Exploring Sullivan County’s Springtime Flowers

Unity Tulips Sullivan County Farm. Image Credit: Sullivan County.

Exploring Sullivan County’s Springtime Flowers

As warm weather of late spring has finally started to grace us, Sullivan County’s springtime flowers transform the Sugar River Region into a delightfully vibrant scene. Our gorgeous landscape boasts quite the array of native and cultivated flowers that herald the arrival of warmer days. From wildflowers dotting the meadows to cultivated gardens bursting with color, the Sugar River Region shows the vibrance and beauty of late spring! 

Blue Scilla Decorating a Lawn. Image Credit: Madeline Ferland.

Spring Wildflowers of the Sullivan County Countryside

One of the most enchanting aspects of late spring here in the Sugar River Region is the emergence of wildflowers across the countryside. As the greenery makes its presence known, a carpet of delicate blooms begins to unfurl. Look closely along roadsides, in woodlands, and beside streams, and you’ll discover an assortment of native wildflowers.

Crabapple blossoms adorn trees with white, pink, or red blooms, thriving in woodlands, meadows, and along roadsides. Wild Lupine paints fields and roadsides with shades of blue, purple, pink, and white, favoring dry, sandy areas. Painted Trillium adds elegance to rich, moist woodlands with its white petals adorned with pink or reddish markings.

Scilla, in hues of blue, purple, white, or pink, decorates woodlands, meadows, and gardens, thriving in well-drained soil and partial shade. Forsythia’s bright yellow flowers burst forth in early to late spring, adorning gardens, roadsides, and urban landscapes. Lilacs on the other hand, in shades of purple, pink, white, and blue, grace gardens, parks, and roadsides, prefer full sun and well-drained soil. Crocus, with its vibrant purple, yellow, white, or striped petals, brightens gardens, lawns, and meadows in early spring. 

Daffodils on a Riverbank in Monadnock Park, Claremont. Image Credit: Dana Ferland.

Springtime Garden Treasures Around the Region

In more cultivated settings, Sullivan County’s springtime flowers form a variety of garden delights. The climate here is well-suited for a wide range of flowering plants.

Tulips, with their diverse colors, including red, pink, purple, yellow, and white, bloom in gardens, parks, and flower beds. Geraniums come in shades of pink, red, purple, white, and bi-color varieties. They are commonly in garden beds, borders, and containers, where they add vibrant color and texture to the landscape. They also make for excellent potted plants in window boxes and hanging baskets. Daffodils, in their cheerful yellows, are also commonly seen brightening up gardens, parks, and even sporadically outside.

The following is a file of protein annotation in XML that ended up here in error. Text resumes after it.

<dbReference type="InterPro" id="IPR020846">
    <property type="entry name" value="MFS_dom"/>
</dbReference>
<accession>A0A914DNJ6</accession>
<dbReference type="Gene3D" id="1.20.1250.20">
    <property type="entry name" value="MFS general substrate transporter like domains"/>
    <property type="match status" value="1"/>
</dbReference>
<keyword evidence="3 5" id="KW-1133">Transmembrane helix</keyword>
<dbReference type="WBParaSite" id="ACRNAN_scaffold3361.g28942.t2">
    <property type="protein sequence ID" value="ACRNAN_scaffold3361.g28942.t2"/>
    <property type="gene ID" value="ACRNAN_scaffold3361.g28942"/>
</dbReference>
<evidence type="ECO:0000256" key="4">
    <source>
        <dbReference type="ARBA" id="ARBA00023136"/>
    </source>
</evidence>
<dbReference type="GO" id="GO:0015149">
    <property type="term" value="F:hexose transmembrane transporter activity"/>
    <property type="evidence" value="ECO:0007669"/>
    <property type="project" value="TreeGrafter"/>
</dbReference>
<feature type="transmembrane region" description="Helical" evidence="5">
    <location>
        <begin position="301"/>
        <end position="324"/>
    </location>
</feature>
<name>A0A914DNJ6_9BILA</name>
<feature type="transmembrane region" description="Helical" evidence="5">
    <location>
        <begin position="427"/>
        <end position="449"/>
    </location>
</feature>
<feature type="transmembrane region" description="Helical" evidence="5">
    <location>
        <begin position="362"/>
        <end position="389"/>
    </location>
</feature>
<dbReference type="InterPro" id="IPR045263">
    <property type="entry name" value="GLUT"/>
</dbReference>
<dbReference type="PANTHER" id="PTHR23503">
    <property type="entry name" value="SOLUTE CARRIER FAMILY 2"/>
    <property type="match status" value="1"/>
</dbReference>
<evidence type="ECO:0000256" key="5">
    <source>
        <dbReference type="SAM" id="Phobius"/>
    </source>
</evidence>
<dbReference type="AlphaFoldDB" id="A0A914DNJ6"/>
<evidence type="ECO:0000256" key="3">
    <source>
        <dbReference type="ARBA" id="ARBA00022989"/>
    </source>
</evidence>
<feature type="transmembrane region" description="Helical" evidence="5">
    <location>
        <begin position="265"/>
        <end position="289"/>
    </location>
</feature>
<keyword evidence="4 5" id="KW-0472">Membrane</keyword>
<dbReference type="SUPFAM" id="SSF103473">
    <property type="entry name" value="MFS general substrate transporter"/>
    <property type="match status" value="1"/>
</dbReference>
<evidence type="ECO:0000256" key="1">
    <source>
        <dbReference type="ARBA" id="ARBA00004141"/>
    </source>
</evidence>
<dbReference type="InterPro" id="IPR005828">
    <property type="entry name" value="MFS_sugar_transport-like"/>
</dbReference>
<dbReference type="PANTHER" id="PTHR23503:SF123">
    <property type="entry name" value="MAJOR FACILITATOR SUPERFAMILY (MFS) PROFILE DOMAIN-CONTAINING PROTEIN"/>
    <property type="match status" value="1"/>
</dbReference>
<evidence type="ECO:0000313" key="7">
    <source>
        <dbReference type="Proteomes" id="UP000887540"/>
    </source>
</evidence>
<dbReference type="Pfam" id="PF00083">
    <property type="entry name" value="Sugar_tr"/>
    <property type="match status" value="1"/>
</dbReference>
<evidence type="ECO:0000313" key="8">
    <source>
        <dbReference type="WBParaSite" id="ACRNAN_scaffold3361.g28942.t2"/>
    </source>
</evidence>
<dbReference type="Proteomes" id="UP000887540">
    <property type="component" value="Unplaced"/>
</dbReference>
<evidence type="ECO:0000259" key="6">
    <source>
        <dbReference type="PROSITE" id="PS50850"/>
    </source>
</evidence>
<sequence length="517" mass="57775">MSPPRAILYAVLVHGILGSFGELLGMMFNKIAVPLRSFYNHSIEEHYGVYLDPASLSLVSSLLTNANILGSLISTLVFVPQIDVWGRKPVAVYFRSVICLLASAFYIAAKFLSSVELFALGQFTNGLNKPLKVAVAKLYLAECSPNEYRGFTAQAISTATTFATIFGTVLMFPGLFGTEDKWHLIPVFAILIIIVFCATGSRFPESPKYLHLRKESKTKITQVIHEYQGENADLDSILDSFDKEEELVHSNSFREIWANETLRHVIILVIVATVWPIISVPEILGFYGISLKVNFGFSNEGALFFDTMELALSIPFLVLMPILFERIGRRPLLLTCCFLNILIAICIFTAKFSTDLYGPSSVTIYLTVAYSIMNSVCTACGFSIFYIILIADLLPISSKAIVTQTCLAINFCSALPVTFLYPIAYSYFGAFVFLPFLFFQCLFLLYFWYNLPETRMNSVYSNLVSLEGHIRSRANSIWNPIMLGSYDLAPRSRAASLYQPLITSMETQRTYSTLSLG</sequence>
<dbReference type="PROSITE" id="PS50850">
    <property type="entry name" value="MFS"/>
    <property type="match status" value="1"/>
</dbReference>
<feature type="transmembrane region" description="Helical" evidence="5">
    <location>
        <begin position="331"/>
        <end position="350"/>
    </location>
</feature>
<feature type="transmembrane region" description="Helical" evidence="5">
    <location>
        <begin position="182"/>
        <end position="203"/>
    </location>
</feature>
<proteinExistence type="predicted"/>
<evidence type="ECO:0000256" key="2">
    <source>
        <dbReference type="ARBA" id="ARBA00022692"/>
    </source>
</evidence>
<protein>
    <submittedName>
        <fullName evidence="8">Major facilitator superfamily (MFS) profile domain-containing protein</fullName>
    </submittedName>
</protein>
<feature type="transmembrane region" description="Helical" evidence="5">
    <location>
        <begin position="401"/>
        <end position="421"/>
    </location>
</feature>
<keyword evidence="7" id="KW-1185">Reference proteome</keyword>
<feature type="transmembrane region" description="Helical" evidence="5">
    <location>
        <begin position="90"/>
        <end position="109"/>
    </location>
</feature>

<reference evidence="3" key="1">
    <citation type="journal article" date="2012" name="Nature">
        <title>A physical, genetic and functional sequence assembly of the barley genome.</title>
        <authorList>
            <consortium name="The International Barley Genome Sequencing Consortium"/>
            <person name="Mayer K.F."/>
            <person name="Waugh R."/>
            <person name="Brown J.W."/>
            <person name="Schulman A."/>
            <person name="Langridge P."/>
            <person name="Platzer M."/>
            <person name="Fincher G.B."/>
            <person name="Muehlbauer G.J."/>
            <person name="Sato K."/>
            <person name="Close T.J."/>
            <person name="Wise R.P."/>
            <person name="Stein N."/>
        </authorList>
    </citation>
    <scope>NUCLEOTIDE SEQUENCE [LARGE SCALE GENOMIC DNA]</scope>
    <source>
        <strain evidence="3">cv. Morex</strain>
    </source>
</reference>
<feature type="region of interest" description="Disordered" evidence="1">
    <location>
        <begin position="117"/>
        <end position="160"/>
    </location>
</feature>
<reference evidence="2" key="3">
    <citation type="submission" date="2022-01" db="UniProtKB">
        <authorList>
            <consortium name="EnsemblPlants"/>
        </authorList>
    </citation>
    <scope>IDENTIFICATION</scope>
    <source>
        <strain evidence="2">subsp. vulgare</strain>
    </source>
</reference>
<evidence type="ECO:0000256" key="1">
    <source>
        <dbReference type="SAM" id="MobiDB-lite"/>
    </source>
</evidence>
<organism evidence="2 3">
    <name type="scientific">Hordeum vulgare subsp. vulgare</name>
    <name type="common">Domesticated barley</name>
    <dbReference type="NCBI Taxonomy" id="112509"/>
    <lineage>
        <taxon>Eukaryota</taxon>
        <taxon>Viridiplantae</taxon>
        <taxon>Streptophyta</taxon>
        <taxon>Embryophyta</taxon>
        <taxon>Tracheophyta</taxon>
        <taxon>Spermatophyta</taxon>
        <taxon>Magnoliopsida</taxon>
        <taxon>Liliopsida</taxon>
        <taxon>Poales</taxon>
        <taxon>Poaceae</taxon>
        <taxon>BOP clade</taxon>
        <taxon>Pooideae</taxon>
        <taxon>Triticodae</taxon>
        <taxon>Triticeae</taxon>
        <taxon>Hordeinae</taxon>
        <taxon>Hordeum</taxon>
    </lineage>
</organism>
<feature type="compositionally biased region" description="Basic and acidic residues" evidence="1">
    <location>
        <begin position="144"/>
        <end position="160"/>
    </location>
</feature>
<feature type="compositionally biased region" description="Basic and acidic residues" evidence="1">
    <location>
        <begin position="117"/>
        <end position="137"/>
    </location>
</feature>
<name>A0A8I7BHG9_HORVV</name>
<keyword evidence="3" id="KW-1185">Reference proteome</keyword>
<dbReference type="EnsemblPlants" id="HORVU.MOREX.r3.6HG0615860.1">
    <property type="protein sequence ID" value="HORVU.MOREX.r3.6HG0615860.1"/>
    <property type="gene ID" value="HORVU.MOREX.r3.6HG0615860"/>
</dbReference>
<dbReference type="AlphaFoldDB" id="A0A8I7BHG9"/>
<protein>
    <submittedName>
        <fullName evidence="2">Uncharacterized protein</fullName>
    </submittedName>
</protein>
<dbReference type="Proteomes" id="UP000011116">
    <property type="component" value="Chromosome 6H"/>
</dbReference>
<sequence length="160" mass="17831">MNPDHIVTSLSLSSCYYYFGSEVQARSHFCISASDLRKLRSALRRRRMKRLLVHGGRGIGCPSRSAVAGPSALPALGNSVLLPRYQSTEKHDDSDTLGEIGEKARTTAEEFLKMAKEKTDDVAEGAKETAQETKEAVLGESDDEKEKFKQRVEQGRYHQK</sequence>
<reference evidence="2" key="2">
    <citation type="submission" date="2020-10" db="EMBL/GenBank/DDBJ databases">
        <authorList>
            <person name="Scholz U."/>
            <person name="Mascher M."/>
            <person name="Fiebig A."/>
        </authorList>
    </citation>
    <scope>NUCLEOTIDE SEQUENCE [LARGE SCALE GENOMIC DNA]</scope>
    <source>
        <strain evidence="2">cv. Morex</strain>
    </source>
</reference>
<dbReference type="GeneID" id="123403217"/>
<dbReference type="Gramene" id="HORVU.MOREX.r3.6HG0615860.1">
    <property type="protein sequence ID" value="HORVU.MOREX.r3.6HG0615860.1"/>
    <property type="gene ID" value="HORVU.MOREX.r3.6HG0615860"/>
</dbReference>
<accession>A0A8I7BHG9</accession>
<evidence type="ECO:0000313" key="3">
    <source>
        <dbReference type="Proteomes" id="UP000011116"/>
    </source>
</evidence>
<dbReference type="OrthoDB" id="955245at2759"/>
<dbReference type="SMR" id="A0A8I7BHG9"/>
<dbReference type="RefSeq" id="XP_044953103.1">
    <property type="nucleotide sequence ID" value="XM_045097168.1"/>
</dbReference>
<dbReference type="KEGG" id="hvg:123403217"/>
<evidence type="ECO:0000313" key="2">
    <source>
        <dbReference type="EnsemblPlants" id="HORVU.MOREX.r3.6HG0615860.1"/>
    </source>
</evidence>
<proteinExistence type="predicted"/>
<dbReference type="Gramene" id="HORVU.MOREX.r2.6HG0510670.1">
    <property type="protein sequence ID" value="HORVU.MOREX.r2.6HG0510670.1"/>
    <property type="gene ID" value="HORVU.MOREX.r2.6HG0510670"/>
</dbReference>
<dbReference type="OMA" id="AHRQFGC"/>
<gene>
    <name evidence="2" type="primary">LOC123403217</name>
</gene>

This does not nearly cover all of the species of flowers and blossoms that are emerging during this time of year – the diverse natural landscape in the Sugar River Region is truly remarkable! 

Tulips Blooming in a Garden. Image Credit: Madeline Ferland.

Charming Parks and Gardens – Springtime or All Year 

Several public gardens and parks in Sullivan County allow visitors to immerse themselves in the beauty of spring blooms! The Saint-Gaudens National Historical Park, for instance, not only showcases the works of renowned sculptor Augustus Saint-Gaudens but also features lush gardens with a variety of flowering plants. The Fells Historic Estate & Gardens, situated on the shores of Lake Sunapee, is another must-visit destination boasting meticulously landscaped gardens bursting with seasonal flowers.

Spring Blossoms at the Sullivan County Complex in Unity. Image Credit: Sullivan County Government.

Preserving the Sugar River Region’s Natural Beauty

The arrival of Sullivan County’s springtime flowers is not just a feast for the senses. It is also a reminder of the importance of preserving our natural heritage. Efforts to conserve wild habitats and support sustainable gardening practices ensure that future generations can continue to revel in the beauty of these seasonal displays.

No matter where you’re viewing the regional blossoms, the beauty of our natural environment is sure to leave a lasting impression. And if you’re not from around here, like us on Facebook and plan your visit soon!

Written by Isabel Marsigli on April 29, 2024.